Some make garlands, some make poses:
'Tis a favour, and't may joy you,
That your Mistris will employ you.

Where's Sabrina, with her daughters,
That doe sport about her waters:
Those that with their lockes of Amber,
Haunt the fruitfull hills of Camber:
We must have to fill the number,
All the Nimphs of Trent and Humber.

Fie, your haste is scarce sufficing,
For the Bride's awake and rising.
Enter beauties, and attend her;
All your helpes and service lend her:
With your quaint'st and new'st devises,
Trim your Lady, faire Thamisis.

See; shee's ready: with Joyes greet her,
Lads, goe bid the Bride-groome meet her:
But from rash approach advise him,
Lest a too much Joy surprize him,
None I ere knew yet, that dared,
View an Angell unprepared.

Now unto the Church she hies her;
Envie bursts, if she espies her:
In her gestures as she paces,
Are united all the Graces:
Which who sees and hath his senses,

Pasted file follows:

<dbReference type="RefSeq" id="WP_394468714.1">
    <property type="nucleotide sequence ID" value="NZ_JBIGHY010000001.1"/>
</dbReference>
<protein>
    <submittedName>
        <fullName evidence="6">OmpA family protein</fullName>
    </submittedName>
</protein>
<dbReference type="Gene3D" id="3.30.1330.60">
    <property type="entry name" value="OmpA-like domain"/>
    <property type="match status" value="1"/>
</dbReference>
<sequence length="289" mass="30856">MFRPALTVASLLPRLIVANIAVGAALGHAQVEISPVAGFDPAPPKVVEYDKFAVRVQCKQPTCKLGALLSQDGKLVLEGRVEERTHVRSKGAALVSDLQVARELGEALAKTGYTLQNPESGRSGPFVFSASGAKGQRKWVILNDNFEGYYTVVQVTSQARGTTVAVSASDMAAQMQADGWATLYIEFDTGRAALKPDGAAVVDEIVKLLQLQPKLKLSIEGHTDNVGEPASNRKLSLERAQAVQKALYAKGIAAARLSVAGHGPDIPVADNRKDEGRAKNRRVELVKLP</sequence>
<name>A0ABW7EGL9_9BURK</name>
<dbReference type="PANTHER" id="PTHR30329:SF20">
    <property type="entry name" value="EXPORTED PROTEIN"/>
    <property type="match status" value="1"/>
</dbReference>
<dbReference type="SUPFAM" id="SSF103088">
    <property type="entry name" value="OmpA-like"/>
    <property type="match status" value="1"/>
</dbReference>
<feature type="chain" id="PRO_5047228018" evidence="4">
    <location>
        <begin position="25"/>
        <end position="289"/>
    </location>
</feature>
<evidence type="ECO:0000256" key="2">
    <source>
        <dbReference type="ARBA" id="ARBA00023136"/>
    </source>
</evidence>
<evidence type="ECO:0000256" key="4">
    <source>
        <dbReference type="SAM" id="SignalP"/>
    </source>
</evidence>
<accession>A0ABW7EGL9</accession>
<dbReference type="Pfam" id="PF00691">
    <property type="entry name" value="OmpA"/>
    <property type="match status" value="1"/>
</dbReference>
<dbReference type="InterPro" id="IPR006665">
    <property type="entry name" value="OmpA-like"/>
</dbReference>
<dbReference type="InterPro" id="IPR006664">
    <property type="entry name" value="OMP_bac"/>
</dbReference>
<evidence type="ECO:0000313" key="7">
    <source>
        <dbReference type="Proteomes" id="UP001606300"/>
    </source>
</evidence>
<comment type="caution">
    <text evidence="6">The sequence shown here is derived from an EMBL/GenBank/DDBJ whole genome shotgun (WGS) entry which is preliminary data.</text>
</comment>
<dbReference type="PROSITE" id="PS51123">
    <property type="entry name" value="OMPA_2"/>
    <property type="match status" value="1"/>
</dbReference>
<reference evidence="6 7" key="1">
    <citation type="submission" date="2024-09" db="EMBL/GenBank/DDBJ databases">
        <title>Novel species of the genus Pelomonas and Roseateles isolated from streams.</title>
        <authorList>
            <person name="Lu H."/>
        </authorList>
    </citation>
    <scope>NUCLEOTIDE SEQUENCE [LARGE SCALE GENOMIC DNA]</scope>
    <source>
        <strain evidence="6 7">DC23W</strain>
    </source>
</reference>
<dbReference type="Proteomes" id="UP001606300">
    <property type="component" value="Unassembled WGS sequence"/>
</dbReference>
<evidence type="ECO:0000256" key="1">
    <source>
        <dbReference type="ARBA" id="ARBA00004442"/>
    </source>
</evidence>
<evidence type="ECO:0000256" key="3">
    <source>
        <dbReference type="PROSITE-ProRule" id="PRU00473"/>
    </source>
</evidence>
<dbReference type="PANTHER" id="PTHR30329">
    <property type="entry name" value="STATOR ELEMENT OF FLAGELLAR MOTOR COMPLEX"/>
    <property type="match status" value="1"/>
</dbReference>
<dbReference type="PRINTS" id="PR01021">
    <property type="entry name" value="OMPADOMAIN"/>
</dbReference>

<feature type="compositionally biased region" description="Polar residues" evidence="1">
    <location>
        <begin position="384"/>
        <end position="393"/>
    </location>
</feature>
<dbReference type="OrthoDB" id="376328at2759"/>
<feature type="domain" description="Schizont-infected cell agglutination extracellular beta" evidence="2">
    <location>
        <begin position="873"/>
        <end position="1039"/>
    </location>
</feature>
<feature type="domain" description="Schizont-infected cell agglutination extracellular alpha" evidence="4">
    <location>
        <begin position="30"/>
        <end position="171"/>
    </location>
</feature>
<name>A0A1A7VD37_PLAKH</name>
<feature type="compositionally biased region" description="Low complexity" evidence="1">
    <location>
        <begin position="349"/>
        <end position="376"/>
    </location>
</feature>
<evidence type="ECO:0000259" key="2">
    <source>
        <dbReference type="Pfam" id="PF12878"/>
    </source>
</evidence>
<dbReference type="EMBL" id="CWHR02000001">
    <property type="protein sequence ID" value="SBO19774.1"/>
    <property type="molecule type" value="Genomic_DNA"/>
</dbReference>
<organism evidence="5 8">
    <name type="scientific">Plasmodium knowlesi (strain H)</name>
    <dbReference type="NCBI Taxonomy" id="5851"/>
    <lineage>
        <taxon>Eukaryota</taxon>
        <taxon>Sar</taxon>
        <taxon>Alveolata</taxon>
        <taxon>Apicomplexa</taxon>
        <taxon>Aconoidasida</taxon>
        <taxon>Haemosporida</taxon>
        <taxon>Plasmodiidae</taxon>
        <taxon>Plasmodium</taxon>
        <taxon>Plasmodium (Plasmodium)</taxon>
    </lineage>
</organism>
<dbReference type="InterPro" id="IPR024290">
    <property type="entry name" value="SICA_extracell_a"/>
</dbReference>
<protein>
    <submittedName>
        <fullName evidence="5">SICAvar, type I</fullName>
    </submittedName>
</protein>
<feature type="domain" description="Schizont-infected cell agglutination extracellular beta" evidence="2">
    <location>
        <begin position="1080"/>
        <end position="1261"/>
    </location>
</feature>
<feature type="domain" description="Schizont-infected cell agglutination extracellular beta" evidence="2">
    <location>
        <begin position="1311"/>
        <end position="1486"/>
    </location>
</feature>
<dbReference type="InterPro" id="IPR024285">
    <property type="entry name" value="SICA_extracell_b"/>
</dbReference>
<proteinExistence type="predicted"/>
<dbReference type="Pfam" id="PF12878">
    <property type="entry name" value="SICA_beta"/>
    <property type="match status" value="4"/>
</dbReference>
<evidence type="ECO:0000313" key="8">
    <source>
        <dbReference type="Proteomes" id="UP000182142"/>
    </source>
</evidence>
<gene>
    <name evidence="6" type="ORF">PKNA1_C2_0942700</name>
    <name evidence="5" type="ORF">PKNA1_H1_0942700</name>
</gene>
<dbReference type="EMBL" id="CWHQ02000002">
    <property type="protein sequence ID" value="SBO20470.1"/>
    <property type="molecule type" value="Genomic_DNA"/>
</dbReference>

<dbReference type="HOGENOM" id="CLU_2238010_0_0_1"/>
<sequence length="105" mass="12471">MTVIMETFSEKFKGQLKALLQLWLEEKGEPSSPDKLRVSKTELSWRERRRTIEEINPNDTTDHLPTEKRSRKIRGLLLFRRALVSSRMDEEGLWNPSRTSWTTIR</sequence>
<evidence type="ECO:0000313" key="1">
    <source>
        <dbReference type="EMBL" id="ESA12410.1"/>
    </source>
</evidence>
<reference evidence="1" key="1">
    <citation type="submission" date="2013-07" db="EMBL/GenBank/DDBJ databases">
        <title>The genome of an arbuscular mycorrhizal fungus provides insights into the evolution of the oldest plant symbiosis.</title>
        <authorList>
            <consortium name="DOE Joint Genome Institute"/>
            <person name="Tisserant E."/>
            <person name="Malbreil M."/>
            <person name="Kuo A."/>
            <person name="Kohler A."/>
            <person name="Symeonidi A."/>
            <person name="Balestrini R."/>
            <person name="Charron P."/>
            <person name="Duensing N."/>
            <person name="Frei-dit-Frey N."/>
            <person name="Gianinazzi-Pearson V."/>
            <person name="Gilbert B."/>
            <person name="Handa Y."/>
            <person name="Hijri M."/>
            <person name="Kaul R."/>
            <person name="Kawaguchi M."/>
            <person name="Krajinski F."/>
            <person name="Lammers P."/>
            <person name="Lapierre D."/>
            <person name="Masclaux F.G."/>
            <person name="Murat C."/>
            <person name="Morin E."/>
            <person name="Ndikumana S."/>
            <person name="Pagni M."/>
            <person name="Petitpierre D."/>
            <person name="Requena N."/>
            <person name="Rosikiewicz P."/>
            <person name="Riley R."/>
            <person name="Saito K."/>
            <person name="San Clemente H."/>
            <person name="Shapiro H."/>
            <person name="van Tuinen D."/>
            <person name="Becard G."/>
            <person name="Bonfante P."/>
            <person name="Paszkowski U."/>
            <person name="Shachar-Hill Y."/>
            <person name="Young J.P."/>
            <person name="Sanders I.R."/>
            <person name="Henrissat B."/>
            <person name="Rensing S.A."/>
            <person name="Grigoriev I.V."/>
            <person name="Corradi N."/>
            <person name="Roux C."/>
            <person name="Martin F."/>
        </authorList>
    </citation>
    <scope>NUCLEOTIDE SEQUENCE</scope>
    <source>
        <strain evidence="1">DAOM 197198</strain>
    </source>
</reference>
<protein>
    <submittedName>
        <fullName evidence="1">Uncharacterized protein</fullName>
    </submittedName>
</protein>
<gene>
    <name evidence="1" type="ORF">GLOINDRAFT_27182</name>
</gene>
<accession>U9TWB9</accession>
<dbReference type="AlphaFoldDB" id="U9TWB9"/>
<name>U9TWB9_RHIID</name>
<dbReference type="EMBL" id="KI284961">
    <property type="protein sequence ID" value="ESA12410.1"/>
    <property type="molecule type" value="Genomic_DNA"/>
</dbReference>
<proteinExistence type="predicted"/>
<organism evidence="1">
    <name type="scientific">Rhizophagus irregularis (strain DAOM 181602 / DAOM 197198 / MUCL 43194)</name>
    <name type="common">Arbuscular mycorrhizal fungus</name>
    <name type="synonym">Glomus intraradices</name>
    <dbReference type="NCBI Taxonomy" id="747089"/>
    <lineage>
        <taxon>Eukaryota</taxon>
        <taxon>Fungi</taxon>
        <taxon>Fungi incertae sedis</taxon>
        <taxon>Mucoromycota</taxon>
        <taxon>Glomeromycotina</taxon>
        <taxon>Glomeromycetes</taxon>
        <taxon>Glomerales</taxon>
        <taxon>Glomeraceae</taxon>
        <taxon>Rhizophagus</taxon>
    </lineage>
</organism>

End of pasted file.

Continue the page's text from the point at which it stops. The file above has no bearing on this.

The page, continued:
Loves in spight of all defences.

O most true majestick creature!
Nobles did you note her feature?
Felt you not an inward motion,
Tempting Love to yeeld devotion;
And as you were even desiring,
Something check you for aspiring?

That's her Vertue which still tameth
Loose desires, and bad thoughts blameth:
For whil'st others were unruly,
She observ'd Diana truly:
And hath by that meanes obtained
Gifts of her that none have gained.

Yon's the Bride-groome, d'yee not spie him?
See how all the Ladies eye him.
Venus his perfection findeth,
And no more Adonis mindeth.
Much of him my heart divineth:
On whose brow all Vertue shineth.

Two such Creatures Nature would not
Let one place long keepe: she should not:
One shee'l have (she cares not whether,)
But our Loves can spare her neither.
Therefore ere we'le so be spighted,